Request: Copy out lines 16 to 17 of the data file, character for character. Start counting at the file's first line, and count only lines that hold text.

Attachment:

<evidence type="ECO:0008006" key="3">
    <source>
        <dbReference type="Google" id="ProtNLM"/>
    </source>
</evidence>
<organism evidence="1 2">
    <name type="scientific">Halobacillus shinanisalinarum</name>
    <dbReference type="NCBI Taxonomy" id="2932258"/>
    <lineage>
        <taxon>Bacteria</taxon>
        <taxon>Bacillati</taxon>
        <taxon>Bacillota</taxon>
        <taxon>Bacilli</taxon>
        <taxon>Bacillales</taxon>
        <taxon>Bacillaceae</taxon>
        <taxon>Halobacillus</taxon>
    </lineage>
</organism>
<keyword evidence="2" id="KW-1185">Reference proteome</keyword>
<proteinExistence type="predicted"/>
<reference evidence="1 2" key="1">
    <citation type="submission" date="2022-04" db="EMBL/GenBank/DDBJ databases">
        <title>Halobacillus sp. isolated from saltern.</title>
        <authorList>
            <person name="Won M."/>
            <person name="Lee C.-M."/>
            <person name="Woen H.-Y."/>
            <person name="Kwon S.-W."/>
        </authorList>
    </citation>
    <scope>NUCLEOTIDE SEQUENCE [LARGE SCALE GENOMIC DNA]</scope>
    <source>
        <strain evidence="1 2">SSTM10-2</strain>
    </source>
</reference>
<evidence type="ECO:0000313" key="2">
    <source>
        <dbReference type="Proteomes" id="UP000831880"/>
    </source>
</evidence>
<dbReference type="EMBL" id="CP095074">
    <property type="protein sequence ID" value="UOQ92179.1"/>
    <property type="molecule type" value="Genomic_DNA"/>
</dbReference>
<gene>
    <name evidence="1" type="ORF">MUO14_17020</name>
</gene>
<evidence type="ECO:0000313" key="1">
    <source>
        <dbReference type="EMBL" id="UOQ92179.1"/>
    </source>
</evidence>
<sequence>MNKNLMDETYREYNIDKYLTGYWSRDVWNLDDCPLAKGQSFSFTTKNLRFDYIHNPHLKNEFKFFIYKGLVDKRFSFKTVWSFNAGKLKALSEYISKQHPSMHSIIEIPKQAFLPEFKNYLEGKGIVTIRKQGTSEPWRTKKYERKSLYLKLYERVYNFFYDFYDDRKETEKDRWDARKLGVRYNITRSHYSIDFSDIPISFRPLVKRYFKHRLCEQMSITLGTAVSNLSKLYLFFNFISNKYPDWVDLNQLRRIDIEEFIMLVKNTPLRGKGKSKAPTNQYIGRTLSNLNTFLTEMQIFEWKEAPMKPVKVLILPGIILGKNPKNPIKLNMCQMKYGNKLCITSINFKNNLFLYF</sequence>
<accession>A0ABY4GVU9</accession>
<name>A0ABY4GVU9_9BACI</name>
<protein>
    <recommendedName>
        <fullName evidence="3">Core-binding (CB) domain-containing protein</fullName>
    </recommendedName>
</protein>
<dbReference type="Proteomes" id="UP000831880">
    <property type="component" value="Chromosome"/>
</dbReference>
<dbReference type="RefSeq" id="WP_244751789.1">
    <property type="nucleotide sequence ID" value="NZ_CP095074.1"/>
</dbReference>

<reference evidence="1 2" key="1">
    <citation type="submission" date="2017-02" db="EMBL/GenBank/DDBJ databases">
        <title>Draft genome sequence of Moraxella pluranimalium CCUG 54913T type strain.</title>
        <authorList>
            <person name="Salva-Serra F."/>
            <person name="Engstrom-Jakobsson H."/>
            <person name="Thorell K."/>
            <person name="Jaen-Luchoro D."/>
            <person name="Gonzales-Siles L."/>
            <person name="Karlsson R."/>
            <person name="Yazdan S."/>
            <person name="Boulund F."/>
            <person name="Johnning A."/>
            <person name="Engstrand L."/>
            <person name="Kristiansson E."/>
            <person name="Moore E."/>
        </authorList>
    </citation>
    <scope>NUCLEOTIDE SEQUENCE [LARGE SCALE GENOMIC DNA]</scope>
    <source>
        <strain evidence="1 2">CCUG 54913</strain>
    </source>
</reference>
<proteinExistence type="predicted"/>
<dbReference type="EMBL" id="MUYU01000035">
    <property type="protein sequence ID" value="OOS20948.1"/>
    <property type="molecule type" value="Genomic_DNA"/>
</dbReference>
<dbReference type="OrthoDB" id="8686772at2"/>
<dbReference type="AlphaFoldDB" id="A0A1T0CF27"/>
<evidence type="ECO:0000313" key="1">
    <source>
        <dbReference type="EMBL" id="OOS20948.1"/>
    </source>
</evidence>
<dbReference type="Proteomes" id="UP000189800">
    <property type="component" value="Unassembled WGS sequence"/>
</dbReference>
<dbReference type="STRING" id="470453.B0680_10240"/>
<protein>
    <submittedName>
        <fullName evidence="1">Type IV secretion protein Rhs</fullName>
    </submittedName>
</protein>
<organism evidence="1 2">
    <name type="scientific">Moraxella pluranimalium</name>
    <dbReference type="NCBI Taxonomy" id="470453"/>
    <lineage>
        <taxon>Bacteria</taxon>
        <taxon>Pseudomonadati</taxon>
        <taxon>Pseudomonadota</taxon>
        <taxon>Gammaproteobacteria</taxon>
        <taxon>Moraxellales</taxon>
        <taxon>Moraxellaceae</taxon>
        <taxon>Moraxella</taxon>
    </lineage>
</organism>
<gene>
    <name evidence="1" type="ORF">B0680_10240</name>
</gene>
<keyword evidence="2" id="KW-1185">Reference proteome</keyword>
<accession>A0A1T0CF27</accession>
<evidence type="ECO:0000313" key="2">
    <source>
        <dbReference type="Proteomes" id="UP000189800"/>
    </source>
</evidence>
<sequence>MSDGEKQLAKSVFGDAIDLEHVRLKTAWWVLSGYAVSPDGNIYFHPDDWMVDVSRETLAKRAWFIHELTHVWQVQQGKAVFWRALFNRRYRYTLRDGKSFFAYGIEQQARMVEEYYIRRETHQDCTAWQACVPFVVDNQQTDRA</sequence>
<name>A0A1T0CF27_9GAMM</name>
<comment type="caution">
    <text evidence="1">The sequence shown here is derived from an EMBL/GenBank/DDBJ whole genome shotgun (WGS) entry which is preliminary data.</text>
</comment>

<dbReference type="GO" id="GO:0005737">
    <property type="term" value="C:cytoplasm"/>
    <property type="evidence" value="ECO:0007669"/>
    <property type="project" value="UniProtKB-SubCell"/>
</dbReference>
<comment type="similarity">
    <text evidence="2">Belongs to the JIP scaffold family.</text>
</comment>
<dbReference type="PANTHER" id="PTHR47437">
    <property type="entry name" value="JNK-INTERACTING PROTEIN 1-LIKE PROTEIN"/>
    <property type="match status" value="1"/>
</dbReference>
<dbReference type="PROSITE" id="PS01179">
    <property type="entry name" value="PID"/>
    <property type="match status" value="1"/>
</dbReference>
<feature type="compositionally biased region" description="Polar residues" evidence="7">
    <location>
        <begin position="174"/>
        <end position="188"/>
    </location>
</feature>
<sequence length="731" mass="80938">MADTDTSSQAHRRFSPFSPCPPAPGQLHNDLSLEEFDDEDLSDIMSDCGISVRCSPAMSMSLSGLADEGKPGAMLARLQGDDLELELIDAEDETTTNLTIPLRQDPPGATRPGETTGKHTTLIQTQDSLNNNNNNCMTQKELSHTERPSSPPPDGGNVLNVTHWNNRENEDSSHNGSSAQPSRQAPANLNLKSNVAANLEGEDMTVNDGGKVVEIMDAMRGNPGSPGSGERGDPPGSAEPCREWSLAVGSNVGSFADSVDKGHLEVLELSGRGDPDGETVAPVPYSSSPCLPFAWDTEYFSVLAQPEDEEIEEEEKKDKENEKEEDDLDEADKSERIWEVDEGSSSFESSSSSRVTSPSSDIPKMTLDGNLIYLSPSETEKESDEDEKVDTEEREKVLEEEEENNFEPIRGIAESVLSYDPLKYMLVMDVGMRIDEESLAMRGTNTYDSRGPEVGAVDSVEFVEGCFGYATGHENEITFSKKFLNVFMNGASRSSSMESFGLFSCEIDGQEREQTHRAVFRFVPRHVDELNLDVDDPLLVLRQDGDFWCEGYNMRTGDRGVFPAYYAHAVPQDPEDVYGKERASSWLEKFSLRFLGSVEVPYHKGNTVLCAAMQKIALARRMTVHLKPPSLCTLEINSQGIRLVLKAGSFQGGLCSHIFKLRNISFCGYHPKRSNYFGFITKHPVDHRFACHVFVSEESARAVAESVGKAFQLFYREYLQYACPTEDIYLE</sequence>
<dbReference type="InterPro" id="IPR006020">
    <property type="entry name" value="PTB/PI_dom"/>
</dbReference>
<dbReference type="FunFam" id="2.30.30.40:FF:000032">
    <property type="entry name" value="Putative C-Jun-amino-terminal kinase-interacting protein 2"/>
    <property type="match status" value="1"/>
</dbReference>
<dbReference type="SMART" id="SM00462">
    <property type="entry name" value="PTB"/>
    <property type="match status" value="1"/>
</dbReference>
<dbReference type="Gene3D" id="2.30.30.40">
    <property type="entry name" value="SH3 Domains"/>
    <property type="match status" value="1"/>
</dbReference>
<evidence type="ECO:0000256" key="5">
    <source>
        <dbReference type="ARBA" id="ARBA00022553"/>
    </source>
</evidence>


        <taxon>Halobacillus</taxon>
    </lineage>